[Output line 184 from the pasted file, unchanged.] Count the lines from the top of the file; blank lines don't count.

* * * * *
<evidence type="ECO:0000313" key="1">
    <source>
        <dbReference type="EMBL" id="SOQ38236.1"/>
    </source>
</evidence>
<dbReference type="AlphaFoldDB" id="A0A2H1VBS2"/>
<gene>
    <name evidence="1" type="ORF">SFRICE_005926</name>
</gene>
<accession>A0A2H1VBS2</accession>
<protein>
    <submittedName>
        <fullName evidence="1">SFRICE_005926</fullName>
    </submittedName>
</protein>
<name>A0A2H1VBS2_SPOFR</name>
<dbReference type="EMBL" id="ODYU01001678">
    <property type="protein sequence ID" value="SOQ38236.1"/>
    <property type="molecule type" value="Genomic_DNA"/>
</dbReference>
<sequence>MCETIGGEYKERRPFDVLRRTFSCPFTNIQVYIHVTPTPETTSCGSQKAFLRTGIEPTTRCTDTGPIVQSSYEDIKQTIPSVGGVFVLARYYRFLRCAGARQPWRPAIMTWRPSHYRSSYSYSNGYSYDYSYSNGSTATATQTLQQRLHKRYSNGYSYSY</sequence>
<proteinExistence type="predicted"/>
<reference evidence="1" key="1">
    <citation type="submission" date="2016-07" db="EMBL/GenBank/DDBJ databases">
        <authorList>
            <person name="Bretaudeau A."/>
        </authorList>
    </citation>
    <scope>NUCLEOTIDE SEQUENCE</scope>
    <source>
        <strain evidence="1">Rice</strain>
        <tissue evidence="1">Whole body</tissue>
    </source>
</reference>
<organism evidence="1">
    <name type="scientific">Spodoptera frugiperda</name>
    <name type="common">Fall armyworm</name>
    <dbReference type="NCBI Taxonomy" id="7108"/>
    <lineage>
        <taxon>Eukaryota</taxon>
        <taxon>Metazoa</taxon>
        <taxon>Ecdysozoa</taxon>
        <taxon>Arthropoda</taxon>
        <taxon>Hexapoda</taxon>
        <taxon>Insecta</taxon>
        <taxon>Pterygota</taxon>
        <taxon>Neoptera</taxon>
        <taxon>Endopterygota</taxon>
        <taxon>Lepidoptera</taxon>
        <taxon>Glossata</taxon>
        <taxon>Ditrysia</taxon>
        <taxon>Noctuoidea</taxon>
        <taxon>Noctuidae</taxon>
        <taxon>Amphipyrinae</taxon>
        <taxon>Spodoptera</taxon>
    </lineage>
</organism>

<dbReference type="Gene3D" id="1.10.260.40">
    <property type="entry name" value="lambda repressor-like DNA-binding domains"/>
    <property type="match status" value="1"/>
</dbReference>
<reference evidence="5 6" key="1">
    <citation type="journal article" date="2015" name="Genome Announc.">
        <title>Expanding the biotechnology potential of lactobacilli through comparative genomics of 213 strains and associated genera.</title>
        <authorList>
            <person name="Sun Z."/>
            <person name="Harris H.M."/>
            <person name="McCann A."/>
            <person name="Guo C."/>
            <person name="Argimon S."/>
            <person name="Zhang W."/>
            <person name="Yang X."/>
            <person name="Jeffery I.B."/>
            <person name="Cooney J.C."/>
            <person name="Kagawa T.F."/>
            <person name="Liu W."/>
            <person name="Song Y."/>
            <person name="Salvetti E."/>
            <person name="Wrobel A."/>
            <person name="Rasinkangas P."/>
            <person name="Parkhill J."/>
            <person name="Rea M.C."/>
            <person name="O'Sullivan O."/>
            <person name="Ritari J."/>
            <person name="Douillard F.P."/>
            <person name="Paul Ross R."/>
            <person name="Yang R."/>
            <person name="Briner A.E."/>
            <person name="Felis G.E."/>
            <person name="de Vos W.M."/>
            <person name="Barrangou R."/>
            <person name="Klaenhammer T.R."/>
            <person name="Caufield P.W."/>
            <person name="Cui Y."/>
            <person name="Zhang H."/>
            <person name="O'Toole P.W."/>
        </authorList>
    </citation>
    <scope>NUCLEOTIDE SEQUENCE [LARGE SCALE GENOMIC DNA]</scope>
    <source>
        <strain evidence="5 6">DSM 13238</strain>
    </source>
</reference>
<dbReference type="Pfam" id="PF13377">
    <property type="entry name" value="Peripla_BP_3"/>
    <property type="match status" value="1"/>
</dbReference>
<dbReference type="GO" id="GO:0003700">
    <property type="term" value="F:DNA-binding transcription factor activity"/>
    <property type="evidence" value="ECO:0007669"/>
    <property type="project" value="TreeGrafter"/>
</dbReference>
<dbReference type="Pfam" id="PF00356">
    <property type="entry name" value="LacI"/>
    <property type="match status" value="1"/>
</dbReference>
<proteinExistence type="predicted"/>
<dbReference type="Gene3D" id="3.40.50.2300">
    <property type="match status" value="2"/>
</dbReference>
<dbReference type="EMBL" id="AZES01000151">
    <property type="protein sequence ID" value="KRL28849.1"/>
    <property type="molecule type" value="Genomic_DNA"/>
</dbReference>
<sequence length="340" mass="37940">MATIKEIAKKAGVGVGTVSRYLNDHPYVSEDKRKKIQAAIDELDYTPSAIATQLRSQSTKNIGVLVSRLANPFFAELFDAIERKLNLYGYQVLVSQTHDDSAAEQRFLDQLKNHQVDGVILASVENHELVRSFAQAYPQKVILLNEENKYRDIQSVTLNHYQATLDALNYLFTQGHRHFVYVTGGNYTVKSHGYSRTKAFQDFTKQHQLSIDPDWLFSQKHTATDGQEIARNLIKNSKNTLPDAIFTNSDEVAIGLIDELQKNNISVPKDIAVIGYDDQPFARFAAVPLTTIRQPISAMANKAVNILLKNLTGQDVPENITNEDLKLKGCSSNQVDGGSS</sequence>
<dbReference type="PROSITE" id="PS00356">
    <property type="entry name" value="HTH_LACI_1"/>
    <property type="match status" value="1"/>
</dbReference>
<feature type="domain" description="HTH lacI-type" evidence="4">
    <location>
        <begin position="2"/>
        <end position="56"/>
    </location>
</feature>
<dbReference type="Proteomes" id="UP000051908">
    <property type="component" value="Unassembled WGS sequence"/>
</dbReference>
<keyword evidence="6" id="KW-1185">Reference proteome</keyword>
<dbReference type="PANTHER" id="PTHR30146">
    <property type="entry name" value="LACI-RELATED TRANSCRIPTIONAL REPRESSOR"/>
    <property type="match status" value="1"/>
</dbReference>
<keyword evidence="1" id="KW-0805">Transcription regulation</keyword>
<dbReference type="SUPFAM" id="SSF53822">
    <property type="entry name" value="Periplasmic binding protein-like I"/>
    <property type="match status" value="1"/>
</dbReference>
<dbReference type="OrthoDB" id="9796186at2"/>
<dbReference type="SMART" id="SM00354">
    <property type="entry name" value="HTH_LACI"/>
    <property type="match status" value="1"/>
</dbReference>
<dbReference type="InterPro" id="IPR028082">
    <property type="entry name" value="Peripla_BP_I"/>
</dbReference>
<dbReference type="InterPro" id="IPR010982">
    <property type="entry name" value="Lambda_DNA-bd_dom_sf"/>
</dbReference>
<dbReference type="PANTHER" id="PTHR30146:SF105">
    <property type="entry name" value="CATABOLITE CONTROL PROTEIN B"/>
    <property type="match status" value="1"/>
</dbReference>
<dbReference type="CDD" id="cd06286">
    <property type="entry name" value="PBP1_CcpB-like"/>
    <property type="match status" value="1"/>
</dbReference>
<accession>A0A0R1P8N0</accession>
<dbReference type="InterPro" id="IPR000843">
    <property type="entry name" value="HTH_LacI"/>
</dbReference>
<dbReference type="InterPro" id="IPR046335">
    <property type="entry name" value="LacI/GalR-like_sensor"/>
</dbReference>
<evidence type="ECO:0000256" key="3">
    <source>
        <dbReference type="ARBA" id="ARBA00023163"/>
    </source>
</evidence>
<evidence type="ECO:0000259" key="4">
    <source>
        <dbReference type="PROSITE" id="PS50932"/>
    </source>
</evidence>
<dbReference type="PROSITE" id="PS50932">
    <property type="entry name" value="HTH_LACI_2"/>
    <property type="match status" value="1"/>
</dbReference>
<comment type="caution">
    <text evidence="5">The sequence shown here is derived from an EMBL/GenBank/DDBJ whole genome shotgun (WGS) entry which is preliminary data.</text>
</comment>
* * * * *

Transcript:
</evidence>